on November 9, 2000
Continuing the Dialogue on Assessment:
So far this discussion has received three very thoughtful posts weighing in
on the effects of State testing on the LSCS. We have heard from California,
North Carolina, and Arizona.
All three posts mention that science is either not tested, or not tested as
early as reading, writing and math. Jerry points out that in Fresno this has
caused a "marginalization of science teaching in the elementary grades."
Gail notes that in Tucson this has contributed to an effort to incorporate
"tested" areas (reading, writing and math) into the science professional
development programs. It has also led to a sense of competing reforms vying
for teachers attention and attendance for science professional development.
Everly, from North Carolina writes that while math and reading are tested in
the younger grades science is not tested until high school. In this district
pacing charts were developed to align with the tests. While the downside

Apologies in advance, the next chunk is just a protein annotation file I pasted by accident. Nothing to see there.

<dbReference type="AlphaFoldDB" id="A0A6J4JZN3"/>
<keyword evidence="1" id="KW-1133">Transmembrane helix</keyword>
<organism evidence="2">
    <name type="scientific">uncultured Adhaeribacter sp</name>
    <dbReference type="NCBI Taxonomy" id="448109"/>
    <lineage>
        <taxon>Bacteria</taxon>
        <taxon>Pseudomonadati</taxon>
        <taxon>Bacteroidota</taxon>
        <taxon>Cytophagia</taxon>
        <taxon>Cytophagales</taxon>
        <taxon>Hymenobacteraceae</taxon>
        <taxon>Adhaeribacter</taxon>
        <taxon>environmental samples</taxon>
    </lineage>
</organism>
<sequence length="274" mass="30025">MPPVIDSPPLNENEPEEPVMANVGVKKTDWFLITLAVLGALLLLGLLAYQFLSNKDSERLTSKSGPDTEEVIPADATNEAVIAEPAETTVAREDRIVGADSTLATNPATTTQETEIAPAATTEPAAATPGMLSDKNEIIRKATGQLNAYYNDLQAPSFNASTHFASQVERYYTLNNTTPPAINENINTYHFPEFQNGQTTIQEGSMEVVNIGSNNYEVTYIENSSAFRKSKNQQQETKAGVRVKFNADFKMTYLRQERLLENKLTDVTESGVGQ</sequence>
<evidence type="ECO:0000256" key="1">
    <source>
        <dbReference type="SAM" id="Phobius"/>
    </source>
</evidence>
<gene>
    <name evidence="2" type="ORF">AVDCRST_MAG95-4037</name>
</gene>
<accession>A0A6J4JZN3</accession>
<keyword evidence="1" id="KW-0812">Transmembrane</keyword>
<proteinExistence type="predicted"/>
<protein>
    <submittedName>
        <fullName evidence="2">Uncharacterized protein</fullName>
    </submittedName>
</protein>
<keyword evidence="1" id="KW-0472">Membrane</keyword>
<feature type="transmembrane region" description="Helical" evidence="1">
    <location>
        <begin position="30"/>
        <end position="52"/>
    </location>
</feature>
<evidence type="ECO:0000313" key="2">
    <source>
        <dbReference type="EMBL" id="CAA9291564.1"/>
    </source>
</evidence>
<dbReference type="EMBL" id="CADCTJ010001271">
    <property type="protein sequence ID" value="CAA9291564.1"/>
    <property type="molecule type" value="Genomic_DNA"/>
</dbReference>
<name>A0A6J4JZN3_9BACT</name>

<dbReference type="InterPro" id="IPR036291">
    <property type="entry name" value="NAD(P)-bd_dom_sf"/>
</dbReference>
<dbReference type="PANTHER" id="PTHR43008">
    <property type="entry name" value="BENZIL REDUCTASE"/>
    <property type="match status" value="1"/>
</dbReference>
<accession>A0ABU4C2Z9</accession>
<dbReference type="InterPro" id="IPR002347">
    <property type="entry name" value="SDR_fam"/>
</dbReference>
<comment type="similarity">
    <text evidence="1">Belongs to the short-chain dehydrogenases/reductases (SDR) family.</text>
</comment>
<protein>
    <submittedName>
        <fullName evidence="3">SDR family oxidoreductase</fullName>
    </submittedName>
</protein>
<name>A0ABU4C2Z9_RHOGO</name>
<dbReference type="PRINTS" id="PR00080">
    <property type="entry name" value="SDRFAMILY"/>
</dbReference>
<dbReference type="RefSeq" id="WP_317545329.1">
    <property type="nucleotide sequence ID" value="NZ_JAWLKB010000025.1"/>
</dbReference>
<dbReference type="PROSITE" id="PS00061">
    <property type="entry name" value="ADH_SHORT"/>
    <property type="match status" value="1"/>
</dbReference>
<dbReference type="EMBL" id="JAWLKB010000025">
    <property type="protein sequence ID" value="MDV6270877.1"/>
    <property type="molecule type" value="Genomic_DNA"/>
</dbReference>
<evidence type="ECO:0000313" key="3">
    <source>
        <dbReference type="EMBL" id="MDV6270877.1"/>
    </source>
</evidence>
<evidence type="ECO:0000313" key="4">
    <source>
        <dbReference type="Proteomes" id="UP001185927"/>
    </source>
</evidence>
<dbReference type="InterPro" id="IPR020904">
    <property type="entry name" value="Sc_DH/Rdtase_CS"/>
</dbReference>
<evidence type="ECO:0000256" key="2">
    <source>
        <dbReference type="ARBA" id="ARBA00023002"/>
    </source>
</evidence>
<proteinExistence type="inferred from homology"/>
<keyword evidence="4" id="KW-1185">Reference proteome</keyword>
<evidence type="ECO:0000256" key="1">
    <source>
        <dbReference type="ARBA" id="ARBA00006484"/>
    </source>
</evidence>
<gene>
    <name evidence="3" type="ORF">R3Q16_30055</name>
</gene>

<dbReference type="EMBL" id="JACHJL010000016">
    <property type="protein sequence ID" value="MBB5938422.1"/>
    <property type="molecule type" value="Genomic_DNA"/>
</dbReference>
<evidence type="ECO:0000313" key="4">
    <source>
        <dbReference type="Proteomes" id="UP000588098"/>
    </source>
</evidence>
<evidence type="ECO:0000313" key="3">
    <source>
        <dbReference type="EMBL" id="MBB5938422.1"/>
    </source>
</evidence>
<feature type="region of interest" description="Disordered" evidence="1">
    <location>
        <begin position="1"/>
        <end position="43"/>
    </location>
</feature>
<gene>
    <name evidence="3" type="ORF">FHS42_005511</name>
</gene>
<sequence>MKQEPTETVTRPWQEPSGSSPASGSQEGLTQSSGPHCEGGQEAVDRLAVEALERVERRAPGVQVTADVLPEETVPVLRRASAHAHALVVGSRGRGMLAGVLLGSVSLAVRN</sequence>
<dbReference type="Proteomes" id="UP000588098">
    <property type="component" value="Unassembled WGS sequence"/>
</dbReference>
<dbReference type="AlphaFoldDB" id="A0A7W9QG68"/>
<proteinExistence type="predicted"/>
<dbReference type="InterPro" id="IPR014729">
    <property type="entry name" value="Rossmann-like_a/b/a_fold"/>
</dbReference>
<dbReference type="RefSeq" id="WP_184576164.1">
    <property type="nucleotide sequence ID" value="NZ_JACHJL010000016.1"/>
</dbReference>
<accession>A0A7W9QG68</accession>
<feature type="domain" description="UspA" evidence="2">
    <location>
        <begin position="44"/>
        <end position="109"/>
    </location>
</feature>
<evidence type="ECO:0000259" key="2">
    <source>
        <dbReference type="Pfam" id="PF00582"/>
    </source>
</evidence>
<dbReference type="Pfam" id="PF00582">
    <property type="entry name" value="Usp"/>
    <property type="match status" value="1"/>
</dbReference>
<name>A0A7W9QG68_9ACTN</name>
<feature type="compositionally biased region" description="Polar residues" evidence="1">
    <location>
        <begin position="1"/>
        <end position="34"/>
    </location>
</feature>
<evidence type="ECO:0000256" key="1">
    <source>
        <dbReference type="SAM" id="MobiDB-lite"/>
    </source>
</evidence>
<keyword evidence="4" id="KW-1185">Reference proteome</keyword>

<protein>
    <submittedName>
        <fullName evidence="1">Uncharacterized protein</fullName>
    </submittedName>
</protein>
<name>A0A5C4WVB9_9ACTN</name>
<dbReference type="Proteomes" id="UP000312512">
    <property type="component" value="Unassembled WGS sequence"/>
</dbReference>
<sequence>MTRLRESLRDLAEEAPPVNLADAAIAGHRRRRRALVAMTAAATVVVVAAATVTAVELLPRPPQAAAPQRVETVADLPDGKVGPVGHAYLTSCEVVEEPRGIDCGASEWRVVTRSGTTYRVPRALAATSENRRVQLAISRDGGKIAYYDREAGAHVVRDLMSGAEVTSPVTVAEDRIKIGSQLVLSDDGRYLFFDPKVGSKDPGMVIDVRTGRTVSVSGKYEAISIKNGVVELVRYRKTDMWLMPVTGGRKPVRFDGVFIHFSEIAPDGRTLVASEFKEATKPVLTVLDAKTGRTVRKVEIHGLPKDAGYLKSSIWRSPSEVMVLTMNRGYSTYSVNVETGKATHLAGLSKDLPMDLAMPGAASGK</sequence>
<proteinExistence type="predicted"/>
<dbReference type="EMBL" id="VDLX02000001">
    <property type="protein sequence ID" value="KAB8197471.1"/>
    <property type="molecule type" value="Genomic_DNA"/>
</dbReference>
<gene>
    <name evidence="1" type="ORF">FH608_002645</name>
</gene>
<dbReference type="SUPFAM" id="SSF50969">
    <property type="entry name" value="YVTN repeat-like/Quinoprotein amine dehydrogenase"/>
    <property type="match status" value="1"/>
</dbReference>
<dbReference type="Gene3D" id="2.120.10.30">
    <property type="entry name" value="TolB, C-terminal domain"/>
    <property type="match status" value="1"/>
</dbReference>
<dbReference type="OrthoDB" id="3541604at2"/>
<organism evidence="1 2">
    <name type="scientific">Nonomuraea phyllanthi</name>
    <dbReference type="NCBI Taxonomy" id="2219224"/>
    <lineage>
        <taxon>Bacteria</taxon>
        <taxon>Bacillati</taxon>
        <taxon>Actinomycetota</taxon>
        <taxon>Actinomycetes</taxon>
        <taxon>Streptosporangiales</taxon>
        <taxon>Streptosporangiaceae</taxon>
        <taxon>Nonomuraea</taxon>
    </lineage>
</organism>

might be that the test is setting the stage for instruction, Everly points
out that the pacing charts prescribe the use of NSF supported
standards-based math programs and so they have used the "power of the
testing frenzy to support the implementation of curriculum."
These three posts show how the test can at times interfere with the focus
of the LSC (e.g. by demoting the importance of science), shift the
professional development focus (by incorporating math and reading), or
promote the implementation of new curriculum.
We would like to hear from more of you. So, please take a few minutes to
post to the discussion.